Antônio Carlos Jobim: Wave

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First released in 1967, Wave was a considerable addition to the world of bossa nova and jazz. Jobim had incorporated the orchestra in all of his studio albums, blending samba rhythms and instrumentation to create cool, laidback but complex soundscapes. Wave was his fifth release, and with a full string section of violins and cellos, as well as brass and woodwind, the arrangements are lush and expansive.

Wave is filled with high-calibre musicians, many of whom, if not already celebrated, would go on to have exceptional careers. Bassist Ron Carter, whose recording credits are in the thousands and include Roy Ayers and George Benson, features throughout Wave, with a notable moment being his rhythmic fills on the second track The Red Blouse.

Three drummers are given credit in the liner notes, although it was Claudio Slon alone who played the actual drum kit. Nonetheless, the remaining two percussionists, Bobby Rosengarden and Dom Um Romão, are still titans in their own right, with the former having played with Duke Ellington and Quincy Jones and the latter with Cannonball Adderley and Tony Bennett. While reserved throughout, they do stand out at times, particularly on the final track Captain Bacardi, which contains a series of rhythmic variations over a repeated melody.

Other notable musicians on the album are the trombonists Jimmy Cleveland, who played on Miles Davis’ Miles Ahead, and Urbie Green, who recorded with Dizzy Gillespie and Count Basie. Not only a composer and instrumentalist, Jobim provides vocals on Lamento, singing evenly and quietly and also playing the intermittent piano motifs, as well as harpsichord on the following track, Antigua.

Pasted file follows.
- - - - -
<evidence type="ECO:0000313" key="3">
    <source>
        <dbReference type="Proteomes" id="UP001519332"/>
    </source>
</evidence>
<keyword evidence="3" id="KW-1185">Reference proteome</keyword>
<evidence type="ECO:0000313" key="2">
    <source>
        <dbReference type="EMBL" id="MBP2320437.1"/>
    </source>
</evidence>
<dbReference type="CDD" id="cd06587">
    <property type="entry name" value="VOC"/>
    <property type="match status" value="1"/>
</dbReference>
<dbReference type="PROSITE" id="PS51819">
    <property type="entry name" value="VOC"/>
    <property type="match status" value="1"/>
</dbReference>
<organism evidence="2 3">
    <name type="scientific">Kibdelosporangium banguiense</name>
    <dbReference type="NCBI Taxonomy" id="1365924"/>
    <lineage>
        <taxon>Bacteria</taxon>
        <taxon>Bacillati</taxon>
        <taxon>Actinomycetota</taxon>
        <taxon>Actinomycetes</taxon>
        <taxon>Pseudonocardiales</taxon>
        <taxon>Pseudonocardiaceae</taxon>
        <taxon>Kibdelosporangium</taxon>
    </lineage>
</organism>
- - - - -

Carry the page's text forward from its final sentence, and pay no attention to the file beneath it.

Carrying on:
For fans of bossa nova, this is an essential album, and although the format and style is now well known, imitated many times over, at the time it was a very modern and sophisticated album.

The album is released under licence from Universal Music by Elemental Music, who are a label focused solely on rereleasing out of print albums, mainly jazz. The vinyl itself is a limited edition 180-gram record, and is nicely packaged in a gatefold sleeve, with commentaries by lyricist Norman Gimbel and journalist George Frazier IV, as well as a full list of musicians.

For this edition, photographer Pete Turner’s album cover of a running giraffe is in a saturated red and purple, as was the original, though some may have noticed that through the 80s and 90s it was released in green and blue. The significance of this album in the timeline of jazz alone makes it worth listening to, and this vinyl rerelease is a good place to start.

Discography
Wave; The Red Blouse; Look To The Sky; Batidinha; Triste; Mojave; Dialogo; Lamento; Antigua; Captain Bacardi (30.18)
Jobim (g, p, v, hpscd); Claus Ogermna (cond); Ron Carter (b); Jimmy Cleveland (tb); Urbie Green (tb); Claudio Slon (d); Bobby Rosengarden (d); Dom Um Romão (d), and others. New Jersey, 22-24 May and 15 June 1967.
A&M Records 700158